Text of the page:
• Avoid known individual plant locations and conduct operations elsewhere when they are least likely to cause damage. Ideally, this would involve frozen, snow-covered ground. However, in areas of the state where frozen conditions are unreliable, very dry soils late in the growing season might be the best available alternative. Consult with a biologist, if needed.
  • Avoid broadcast spraying of herbicides; use care with spot spraying.

Management guidance

Management guidelines are additional considerations that may help maintain or enhance habitat for this species

  • Minimize disturbance to hydrology, including soil disturbance from rutting.
  • Follow BMPs, especially around streams and use care near ravines, steep slopes, cliffs, rock outcrops, etc.
  • Avoid rapid and dramatic reductions in canopy cover or basal area in wet areas to reduce risk of swamping.
  • Survey for and control invasive plants prior to conducting timber operations, as these can be spread by vehicles and often respond vigorously to increased light; see forestry BMPs for invasive species.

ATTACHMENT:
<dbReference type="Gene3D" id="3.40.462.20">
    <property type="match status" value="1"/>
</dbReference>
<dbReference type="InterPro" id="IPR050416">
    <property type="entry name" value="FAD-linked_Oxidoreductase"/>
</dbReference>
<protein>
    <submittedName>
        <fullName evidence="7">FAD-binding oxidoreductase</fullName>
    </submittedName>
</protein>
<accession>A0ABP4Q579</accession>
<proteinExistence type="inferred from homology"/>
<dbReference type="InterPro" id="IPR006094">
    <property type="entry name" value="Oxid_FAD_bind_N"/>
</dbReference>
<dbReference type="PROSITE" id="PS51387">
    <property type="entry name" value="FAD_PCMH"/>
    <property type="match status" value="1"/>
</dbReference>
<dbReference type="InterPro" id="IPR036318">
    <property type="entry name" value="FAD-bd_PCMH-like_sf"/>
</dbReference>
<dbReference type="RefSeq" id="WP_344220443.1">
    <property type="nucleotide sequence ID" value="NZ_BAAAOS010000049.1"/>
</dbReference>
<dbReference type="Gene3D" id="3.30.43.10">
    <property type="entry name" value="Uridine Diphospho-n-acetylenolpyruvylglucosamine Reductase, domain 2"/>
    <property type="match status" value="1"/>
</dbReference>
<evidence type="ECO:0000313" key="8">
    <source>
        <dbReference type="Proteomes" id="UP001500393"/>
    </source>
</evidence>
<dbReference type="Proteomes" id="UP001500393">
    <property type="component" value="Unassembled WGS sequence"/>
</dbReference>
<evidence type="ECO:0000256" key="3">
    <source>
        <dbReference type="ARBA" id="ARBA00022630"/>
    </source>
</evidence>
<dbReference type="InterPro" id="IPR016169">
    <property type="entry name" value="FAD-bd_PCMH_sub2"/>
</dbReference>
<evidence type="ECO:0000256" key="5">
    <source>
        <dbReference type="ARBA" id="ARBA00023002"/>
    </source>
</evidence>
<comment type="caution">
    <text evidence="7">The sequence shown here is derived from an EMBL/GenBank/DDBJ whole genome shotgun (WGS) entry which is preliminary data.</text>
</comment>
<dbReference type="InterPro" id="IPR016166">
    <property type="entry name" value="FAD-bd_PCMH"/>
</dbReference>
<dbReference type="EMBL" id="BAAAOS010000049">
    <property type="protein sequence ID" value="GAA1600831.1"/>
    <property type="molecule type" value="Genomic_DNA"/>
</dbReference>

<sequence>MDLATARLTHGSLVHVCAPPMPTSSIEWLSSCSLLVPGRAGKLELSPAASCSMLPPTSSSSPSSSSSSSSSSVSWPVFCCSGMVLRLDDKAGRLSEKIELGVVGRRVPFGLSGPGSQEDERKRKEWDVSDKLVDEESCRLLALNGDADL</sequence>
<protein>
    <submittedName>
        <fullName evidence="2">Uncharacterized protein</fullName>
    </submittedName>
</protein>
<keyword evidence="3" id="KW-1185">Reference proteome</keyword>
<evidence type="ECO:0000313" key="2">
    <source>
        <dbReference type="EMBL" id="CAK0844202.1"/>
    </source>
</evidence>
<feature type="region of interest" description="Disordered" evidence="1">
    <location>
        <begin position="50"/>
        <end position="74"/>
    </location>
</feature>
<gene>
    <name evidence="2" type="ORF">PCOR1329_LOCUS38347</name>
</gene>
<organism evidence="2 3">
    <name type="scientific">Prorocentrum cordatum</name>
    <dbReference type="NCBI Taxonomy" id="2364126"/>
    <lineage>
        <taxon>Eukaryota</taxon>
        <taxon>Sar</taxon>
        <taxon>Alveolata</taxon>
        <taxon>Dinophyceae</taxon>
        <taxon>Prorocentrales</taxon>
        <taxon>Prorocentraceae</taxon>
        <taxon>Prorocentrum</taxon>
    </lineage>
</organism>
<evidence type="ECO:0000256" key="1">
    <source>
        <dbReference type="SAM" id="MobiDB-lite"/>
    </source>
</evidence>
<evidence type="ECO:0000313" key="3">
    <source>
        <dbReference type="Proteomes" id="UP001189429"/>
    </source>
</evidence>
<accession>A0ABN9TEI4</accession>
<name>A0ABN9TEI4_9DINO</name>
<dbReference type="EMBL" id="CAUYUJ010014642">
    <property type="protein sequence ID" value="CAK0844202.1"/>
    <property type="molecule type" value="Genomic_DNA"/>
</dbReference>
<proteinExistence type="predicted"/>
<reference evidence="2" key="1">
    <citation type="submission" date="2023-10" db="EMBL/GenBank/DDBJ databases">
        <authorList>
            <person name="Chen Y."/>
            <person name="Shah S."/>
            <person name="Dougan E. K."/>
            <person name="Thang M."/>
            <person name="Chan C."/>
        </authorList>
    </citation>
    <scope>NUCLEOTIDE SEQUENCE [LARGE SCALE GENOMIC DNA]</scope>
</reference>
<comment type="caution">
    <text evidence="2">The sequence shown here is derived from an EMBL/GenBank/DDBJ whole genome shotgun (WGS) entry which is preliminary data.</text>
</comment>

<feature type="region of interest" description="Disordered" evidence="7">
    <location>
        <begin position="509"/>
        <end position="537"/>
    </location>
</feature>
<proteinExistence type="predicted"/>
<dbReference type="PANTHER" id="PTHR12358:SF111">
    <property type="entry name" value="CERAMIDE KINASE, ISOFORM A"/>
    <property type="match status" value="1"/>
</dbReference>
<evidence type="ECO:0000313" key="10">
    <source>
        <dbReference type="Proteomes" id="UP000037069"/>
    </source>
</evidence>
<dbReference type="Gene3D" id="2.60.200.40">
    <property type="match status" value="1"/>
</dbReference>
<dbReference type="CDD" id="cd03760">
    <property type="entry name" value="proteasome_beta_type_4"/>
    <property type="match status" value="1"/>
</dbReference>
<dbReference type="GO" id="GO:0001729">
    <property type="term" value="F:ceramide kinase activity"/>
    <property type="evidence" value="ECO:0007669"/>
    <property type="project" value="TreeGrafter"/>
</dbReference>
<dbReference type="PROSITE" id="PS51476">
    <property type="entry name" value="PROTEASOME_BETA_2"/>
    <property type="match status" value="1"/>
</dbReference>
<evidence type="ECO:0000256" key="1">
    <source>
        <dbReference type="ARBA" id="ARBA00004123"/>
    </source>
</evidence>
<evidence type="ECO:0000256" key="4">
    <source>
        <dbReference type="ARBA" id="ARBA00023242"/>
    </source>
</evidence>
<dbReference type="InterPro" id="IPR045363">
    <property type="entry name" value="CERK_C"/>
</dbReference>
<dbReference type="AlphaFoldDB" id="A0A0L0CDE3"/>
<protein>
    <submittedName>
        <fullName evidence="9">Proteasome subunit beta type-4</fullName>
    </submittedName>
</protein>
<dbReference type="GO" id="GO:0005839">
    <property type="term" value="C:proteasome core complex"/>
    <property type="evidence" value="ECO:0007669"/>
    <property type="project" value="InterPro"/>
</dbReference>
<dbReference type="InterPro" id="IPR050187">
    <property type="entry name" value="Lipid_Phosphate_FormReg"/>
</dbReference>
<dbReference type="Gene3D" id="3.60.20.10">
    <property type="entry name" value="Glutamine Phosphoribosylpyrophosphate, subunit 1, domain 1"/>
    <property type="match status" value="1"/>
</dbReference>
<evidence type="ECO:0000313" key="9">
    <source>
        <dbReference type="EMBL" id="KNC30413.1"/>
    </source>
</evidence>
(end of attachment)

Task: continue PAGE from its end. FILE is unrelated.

Northwestern Sticky Aster  Photo.

Aster modestus

Photo © Scott Namestnik.

Northwestern Sticky Aster  Photo.

Aster modestus

Photo © Scott Namestnik.

Northwestern Sticky Aster  Photo.

Aster modestus

Photo © Scott Namestnik.

Northwestern Sticky Aster  Photo.

Aster modestus

Photo © Scott Namestnik.

Northwestern Sticky Aster  Photo.

Aster modestus

Photo © Scott Namestnik.

Support for Wisconsin's rare plant information has been provided by the Division of Forestry, the Endangered Resources Fund and the Wisconsin Rare Plant Preservation Fund. To donate, visit the Natural Resources Foundation of Wisconsin [exit DNR].

Last revised: Monday, April 30, 2018
Southwest Savanna Southern Lake Michigan Coastal Western Coulees and Ridges Southeast Glacial Plains Central Sand Hills Central Lake Michigan Coastal Central Sand Plains Northern Lake Michigan Coastal Northern Lake Michigan Coastal Northeast Sands Western Prairie North Central Forest Northern Highlands Northwest Lowlands Northwest Sands Northwest Lowlands Superior Coastal Plains Forest Transition